Cuscuta L.
Sp.Pl. 1:124 (1753)

Name Status: Current
Browse to the list of specimens for Cuscuta L.

Scientific Description
H.R. Coleman, Thursday 8 September 2016

Family Cuscutaceae.

Habit and leaf form. Herbaceous climbers. Plants of very peculiar form (with threadlike, chlorophyll-less twining stems and short-lived root systems). Leaves much reduced (scale-like). Plants rootless (in that the normal root system is ephemeral); totally parasitic. On aerial parts of the host. Usually annual; plants with neither basal nor terminal concentrations of leaves. Climbing; stem twiners (with haustoria). Leaves minute; alternate; spiral; membranous; sessile; non-sheathing; simple; epulvinate. Leaf blades entire. Leaves without stipules. Stem anatomy. Secondary thickening absent.

Reproductive type, pollination. Fertile flowers hermaphrodite. Unisexual flowers absent. Plants hermaphrodite.

Inflorescence and flower features. Flowers aggregated in ‘inflorescences’; in cymose clusters or spikes. Inflorescences simple, or compound; axillary. Flowers pedicellate to sessile; bracteate; small; regular to somewhat irregular. The floral asymmetry (when noticeable) involving the perianth (K only). Flowers (3–)5 merous; cyclic; tetracyclic. Free hypanthium absent. Perianth with distinct calyx and corolla; 6, or 8, or 10; 2 -whorled; isomerous. Calyx (3–)5; 1 -whorled; gamosepalous (shortly connate), or polysepalous (in some non-Australian species); imbricate; regular to unequal but not bilabiate (somewhat unequal); persistent. Corolla (3–)5; 1 -whorled; appendiculate (with lobed or fringed scales alternating with the stamens); usually gamopetalous (in lower half); imbricate, or valvate (?); tubular, or campanulate; regular; white, or pink. Androecium (3–)5, or (6–)10 (if the scales alternating with the stamens are interpreted as staminodes). Androecial members adnate (to the corolla tube); all equal; free of one another; 1 -whorled, or 2 -whorled (i.e. including the scales). Androecium exclusively of fertile stamens, or including staminodes (in the form of lobed or fimbriate scales). Staminodes 5. Stamens (3–)5; isomerous with the perianth; oppositisepalous. Anthers dehiscing via longitudinal slits; tetrasporangiate. Pollen grains psilate. Gynoecium 2(–3) carpelled. The pistil 2(–3) celled. Gynoecium syncarpous; synovarious, or synstylovarious; superior. Ovary plurilocular; 2(–3) locular. Styles 2; free, or partially joined; apical. Stigmas 2; 1 - lobed; dry type; papillate; Group II type. Placentation basal. Ovules 2 per locule; ascending; anatropous.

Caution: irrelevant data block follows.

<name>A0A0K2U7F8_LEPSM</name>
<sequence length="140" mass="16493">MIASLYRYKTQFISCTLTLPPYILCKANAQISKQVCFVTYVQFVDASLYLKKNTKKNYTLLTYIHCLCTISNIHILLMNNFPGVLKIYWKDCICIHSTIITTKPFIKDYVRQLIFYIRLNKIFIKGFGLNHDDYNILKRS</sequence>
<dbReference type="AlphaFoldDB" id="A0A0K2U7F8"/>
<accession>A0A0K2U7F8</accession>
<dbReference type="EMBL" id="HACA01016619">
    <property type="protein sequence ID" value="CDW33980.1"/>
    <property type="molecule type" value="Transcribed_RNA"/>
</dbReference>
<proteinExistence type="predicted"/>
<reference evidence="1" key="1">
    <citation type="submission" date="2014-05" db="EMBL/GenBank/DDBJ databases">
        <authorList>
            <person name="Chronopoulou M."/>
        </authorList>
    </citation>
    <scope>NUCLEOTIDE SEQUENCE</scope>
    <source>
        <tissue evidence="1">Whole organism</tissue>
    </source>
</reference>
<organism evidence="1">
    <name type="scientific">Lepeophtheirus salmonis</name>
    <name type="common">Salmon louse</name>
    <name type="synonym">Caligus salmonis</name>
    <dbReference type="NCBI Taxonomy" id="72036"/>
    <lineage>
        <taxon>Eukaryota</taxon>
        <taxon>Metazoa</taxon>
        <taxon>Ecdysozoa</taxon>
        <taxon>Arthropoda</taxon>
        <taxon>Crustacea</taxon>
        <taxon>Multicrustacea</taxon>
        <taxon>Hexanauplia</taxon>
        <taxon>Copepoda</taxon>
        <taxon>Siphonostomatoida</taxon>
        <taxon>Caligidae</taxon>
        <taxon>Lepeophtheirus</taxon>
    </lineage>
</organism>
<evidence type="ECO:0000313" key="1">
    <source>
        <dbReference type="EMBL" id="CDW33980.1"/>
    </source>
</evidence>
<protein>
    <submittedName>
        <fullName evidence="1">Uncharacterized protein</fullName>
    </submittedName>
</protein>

Fruit and seed features. Fruit non-fleshy, or fleshy; dehiscent, or indehiscent (when fleshy); a capsule (ovoid to globular, lobed or unlobed). Capsules splitting irregularly (or opening by a transverse slit), or circumscissile (near the base). Fruit 4 seeded. Seeds endospermic. Endosperm oily. Cotyledons 0 (or scarcely recognisable as such). Embryo chlorophyllous; curved, or coiled.

Geography, cytology, number of species. World distribution: Cosmopolitan. Native of Australia. Not endemic to Australia. Australian states and territories: Western Australia, South Australia, Northern Territory, Queensland, New South Wales, Victoria, Australian Capital Territory, and Tasmania. Northern Botanical Province, Eremaean Botanical Province, and South-West Botanical Province. X = 7, 15. A genus of 170 species; 7 species in Western Australia.

Additional characters Stigmas the stigmatic area linear, or globose (capitate or conic).

Taxonomic Literature

  • Wheeler, Judy; Marchant, Neville; Lewington, Margaret; Graham, Lorraine (2002). Flora of the south west, Bunbury, Augusta, Denmark. Volume 2, dicotyledons. Australian Biological Resources Study. Canberra.
  • Wheeler, J. R.; Rye, B. L.; Koch, B. L.; Wilson, A. J. G.; Western Australian Herbarium (1992). Flora of the Kimberley region. Western Australian Herbarium. Como, W.A.
  • Blackall, William E.; Grieve, Brian J. (1981). How to know Western Australian wildflowers : a key to the flora of the extratropical regions of Western Australia. Part IIIB, (Epacridaceae-Lamiaceae). University of W.A. Press. Perth.